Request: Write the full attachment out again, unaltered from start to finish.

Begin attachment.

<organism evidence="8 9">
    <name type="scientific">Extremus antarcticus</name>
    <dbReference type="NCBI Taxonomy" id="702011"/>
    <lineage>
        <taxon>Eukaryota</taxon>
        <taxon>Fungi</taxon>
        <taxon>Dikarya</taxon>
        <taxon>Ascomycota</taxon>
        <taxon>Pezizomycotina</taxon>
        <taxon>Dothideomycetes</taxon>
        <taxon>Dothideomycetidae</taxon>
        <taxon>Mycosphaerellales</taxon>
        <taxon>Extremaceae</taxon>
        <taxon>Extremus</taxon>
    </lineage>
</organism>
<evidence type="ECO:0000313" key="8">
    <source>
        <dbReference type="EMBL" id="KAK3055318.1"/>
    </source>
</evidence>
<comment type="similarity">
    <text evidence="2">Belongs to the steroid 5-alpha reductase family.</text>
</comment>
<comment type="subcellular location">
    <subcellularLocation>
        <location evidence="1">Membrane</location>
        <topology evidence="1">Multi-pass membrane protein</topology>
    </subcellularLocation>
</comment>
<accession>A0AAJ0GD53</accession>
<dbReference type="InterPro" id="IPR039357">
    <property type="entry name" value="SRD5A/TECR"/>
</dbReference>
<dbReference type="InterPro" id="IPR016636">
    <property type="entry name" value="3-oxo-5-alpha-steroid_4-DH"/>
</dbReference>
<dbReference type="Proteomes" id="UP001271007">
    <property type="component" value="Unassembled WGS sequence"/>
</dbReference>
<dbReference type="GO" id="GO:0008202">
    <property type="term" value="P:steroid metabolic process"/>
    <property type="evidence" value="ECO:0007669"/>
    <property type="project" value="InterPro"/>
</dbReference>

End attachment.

<organism evidence="8 9">
    <name type="scientific">Extremus antarcticus</name>
    <dbReference type="NCBI Taxonomy" id="702011"/>
    <lineage>
        <taxon>Eukaryota</taxon>
        <taxon>Fungi</taxon>
        <taxon>Dikarya</taxon>
        <taxon>Ascomycota</taxon>
        <taxon>Pezizomycotina</taxon>
        <taxon>Dothideomycetes</taxon>
        <taxon>Dothideomycetidae</taxon>
        <taxon>Mycosphaerellales</taxon>
        <taxon>Extremaceae</taxon>
        <taxon>Extremus</taxon>
    </lineage>
</organism>
<evidence type="ECO:0000313" key="8">
    <source>
        <dbReference type="EMBL" id="KAK3055318.1"/>
    </source>
</evidence>
<comment type="similarity">
    <text evidence="2">Belongs to the steroid 5-alpha reductase family.</text>
</comment>
<comment type="subcellular location">
    <subcellularLocation>
        <location evidence="1">Membrane</location>
        <topology evidence="1">Multi-pass membrane protein</topology>
    </subcellularLocation>
</comment>
<accession>A0AAJ0GD53</accession>
<dbReference type="InterPro" id="IPR039357">
    <property type="entry name" value="SRD5A/TECR"/>
</dbReference>
<dbReference type="InterPro" id="IPR016636">
    <property type="entry name" value="3-oxo-5-alpha-steroid_4-DH"/>
</dbReference>
<dbReference type="Proteomes" id="UP001271007">
    <property type="component" value="Unassembled WGS sequence"/>
</dbReference>
<dbReference type="GO" id="GO:0008202">
    <property type="term" value="P:steroid metabolic process"/>
    <property type="evidence" value="ECO:0007669"/>
    <property type="project" value="InterPro"/>
</dbReference>